Sunday Object Talk: Alexander Calder’s Mobiles

Stephanie Tallering, Staff Writer

The simplified forms and dynamic motions of Alexander Calder’s mobiles have long fascinated art historians and critics. On March 18, College sophomore Meriel Stein delivered a talk focused on the two Calder mobiles, “Yellow Among Reds” (1964) and “Yellow Stalk” (1950s), currently on view at the Allen Memorial Art Museum. With a small audience in attendance, Stein spent the majority of her time discussing “Yellow Among Reds,” the later of the two pieces. She expounded upon the formal elements of Calder’s work as well as on his background and the contemporaries who deeply influenced his practice.

Calder came from a family of artists. He showed artistic proclivities early, and received an engineering degree in 1919. After working a variety of jobs, Calder moved to Paris in 1926, befriending such seminal Modernists as Ferdinand Léger, Joan Miró, Jean Arp and Piet Mondrian. Calder had worked in a more illusionistic style prior to his sojourn in France, but a visit to Mondrian’s studio in 1930 transformed his practice. He began to produce more abstract work, utilizing metal, fabricated materials, primary colors and geometric forms, as exemplified by the two pieces in the AMAM’s collection.

Calder had been interested in motion since childhood when he would play a game with his sister in which they were to draw the movement of an object using a single line. Both of Calder’s works at the AMAM are examples of what he called kinetic sculptures, works comprised of movable parts propelled by a motor, wind or human interaction. His earlier kinetic works were mechanized, but in the early 1930s he abandoned motorized works when he realized that he could create pieces that could be set into motion by movements and currents of air. Thus Calder created the modern mobile.

It was fellow Modernist Marcel Duchamp who christened Calder’s kinetic sculptures “mobiles,” in French meaning both motion and motive. Calder liked this double entendre and the implication that motion is the primary motive of the work, not secondary to an action or interaction.

“Yellow Among Reds” exemplifies this primacy of motion, with 13 circular aluminum discs suspended by iron rods that seem to oscillate weightlessly above the Ellen Johnson Gallery. The contrasts between weight and lightness, motion and stasis provide a glimpse into the sublime world of Calder’s creations that seemingly transcend gravity and the laws of physics.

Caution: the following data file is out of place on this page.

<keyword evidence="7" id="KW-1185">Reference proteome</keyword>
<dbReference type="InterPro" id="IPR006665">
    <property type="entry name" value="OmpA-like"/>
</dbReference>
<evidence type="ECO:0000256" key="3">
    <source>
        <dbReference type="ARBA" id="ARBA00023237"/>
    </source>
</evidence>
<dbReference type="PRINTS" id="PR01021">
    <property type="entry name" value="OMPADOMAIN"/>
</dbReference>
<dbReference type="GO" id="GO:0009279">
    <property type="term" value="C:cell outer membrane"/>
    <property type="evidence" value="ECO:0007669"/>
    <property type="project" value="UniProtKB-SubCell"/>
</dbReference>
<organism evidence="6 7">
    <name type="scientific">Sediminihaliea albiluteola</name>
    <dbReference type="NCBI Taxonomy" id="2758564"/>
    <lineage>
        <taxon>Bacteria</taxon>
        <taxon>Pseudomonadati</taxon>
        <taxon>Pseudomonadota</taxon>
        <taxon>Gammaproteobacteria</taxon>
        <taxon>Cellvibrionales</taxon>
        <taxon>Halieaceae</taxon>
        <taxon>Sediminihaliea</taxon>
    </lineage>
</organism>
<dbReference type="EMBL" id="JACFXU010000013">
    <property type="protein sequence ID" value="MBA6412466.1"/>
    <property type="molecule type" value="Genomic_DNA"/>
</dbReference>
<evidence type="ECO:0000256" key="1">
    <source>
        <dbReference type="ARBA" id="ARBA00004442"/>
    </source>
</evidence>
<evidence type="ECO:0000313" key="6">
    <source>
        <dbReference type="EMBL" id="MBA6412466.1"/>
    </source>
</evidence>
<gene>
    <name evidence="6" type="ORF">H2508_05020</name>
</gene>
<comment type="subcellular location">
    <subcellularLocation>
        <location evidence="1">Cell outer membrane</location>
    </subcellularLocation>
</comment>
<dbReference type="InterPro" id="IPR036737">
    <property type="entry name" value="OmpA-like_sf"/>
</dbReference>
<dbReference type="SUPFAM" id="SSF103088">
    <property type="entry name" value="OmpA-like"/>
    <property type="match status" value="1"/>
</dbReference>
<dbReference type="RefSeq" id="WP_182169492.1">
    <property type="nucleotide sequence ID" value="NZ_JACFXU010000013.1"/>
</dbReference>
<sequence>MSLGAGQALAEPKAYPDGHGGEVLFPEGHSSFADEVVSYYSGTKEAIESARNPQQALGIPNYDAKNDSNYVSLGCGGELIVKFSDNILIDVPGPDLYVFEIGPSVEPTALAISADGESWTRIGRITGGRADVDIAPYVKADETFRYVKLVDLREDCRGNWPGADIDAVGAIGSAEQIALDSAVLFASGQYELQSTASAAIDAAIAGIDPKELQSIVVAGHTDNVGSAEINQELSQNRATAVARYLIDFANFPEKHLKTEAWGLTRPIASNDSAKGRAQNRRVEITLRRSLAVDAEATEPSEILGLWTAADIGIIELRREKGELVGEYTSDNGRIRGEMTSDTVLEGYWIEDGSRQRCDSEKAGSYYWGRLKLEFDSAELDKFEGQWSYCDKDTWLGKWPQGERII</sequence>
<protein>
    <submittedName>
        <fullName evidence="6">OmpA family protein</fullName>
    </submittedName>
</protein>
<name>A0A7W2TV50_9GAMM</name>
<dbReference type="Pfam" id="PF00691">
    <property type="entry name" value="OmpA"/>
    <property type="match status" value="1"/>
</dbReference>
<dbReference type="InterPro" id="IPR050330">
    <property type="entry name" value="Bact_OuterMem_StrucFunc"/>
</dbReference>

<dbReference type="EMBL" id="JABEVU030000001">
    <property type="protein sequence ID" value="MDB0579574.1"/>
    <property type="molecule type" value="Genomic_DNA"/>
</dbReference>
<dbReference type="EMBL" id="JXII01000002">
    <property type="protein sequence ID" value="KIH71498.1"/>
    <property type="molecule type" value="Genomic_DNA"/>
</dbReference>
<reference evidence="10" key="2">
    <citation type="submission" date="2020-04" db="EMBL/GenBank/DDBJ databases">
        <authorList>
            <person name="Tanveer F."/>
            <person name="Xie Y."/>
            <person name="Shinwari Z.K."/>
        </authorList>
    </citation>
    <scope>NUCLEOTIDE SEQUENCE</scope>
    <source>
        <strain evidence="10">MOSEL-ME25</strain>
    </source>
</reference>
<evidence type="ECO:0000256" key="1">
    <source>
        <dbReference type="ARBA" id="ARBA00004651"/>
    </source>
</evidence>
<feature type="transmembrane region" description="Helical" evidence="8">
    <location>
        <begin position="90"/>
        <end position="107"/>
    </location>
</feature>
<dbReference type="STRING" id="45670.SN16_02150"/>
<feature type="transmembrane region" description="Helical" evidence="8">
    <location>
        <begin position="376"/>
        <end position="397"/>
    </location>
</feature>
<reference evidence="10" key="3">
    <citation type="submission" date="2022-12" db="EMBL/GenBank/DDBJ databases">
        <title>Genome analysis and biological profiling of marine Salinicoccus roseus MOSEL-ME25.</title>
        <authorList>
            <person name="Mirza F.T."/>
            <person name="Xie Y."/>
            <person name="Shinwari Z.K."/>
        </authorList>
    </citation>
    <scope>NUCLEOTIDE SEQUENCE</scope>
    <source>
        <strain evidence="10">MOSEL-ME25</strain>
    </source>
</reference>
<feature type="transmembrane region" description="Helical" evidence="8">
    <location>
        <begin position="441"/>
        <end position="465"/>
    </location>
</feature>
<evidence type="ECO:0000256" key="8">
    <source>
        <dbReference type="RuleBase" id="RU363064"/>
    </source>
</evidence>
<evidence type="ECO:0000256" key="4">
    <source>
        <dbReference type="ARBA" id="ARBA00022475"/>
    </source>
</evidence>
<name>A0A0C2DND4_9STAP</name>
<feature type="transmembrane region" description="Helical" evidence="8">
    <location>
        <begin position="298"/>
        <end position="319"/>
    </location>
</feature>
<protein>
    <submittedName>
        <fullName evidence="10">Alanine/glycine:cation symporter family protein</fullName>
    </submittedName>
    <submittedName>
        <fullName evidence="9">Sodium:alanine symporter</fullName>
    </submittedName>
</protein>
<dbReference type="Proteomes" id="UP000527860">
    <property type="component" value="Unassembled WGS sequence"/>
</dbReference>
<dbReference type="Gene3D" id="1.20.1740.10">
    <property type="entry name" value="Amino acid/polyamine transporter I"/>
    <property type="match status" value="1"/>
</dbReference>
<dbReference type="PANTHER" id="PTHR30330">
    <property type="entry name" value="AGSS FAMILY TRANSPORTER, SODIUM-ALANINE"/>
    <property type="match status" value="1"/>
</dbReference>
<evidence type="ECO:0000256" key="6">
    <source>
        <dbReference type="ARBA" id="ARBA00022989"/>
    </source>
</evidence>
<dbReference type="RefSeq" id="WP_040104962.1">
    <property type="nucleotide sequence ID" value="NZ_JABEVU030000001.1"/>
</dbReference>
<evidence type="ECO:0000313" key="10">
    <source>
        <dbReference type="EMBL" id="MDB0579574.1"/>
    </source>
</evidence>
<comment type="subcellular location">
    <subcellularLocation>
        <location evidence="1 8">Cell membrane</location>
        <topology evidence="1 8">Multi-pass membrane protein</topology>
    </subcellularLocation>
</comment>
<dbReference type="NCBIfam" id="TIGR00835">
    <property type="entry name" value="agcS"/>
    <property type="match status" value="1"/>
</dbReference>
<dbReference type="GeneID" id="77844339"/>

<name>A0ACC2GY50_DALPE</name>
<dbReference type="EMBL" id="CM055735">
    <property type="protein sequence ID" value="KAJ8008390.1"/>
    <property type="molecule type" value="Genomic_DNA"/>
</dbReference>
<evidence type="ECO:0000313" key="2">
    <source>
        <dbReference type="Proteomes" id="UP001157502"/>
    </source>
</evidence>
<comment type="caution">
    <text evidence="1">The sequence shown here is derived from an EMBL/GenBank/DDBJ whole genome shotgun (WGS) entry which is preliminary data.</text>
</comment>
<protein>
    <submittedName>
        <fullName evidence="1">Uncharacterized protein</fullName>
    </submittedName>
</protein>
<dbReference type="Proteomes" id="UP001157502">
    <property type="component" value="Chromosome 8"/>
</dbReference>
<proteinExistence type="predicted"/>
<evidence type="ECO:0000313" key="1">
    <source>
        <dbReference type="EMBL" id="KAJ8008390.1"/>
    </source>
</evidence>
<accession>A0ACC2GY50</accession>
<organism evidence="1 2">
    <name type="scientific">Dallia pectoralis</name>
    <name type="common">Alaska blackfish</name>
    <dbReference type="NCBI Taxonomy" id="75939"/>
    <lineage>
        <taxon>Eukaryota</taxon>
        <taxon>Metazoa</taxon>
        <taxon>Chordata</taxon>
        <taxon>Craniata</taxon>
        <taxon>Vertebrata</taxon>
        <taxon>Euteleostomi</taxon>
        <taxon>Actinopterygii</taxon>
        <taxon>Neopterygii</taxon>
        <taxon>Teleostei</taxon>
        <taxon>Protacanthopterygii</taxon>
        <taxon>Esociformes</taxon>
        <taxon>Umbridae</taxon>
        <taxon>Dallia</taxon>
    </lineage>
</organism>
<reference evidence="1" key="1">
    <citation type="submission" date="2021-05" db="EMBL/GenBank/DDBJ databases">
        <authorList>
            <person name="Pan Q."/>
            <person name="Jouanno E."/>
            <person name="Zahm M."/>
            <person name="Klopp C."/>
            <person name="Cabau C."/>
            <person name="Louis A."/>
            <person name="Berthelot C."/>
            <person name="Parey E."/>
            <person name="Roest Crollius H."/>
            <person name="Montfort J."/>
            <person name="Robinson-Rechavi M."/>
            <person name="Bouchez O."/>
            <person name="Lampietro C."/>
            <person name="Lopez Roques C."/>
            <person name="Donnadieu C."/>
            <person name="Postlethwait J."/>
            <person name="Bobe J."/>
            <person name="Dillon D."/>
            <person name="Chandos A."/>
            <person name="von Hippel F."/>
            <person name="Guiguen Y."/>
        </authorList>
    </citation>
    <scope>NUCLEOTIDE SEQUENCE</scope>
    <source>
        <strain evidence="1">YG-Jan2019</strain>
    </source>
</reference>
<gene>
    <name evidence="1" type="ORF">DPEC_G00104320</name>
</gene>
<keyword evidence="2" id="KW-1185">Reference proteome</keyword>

The rotating motion of “Yellow Among Reds” alludes to the solar system, with one yellow disc representing the sun, a brighter celestial body as compared to the 11 red discs. This planetary formation is made cyclical by the black and white disc that extends singularly from the horizontally oriented formation. This disc is painted white on one side and black on the other, perhaps as a reference to the dark side of the moon and the two-dimensional mode through which human vision perceives planetary bodies. Looking skyward to glimpse Calder’s mobile is an experience that takes the viewer out of the gallery and into the slow, absorptive motion of lines, shapes and colors.

Meanwhile, “Yellow Stalk,” Calder’s earlier work in the AMAM’s collection, generates an entirely opposite effect as a result of its diminutive size and display in a plexiglass vitrine. The work is impeccably balanced and elegant, demonstrating Calder’s masterful handling of industrial materials.

Calder constructed his works by hand out of found materials, especially during the shortage of metal during World War II. “Yellow Stalk” consists of a red piece of metal that curves down on one side and up on the other to support a configuration of six white discs suspended by wires. All of these pieces are balanced on a yellow piece of metal that stands on three splayed legs.

There seems to be a latent zoomorphism to the yellow legs and undulating curves of the red horizontal component, which in conjunction with its size renders “Yellow Stalk” toy- or pet-like, as though it should be played with. Yet the mode in which “Yellow Stalk” is currently displayed freezes the work in space. It can no longer move or be moved; its energy is rendered potential instead of kinetic.

Stein pointed to the fact that “Yellow Stalk” was a gift from the artist to Katherine Kuh, a dealer and critic, who subsequently bequeathed it to the AMAM. In addition to its size, that the piece was a gift raises questions of whether “Yellow Stalk” was in fact intended for a museum setting, or if it was meant to be played with in a more informal way. Regardless, the AMAM is fortunate to have such a variety of Calder’s works, and Stein provided the museum goers with a thought-provoking context in which to view these important pieces.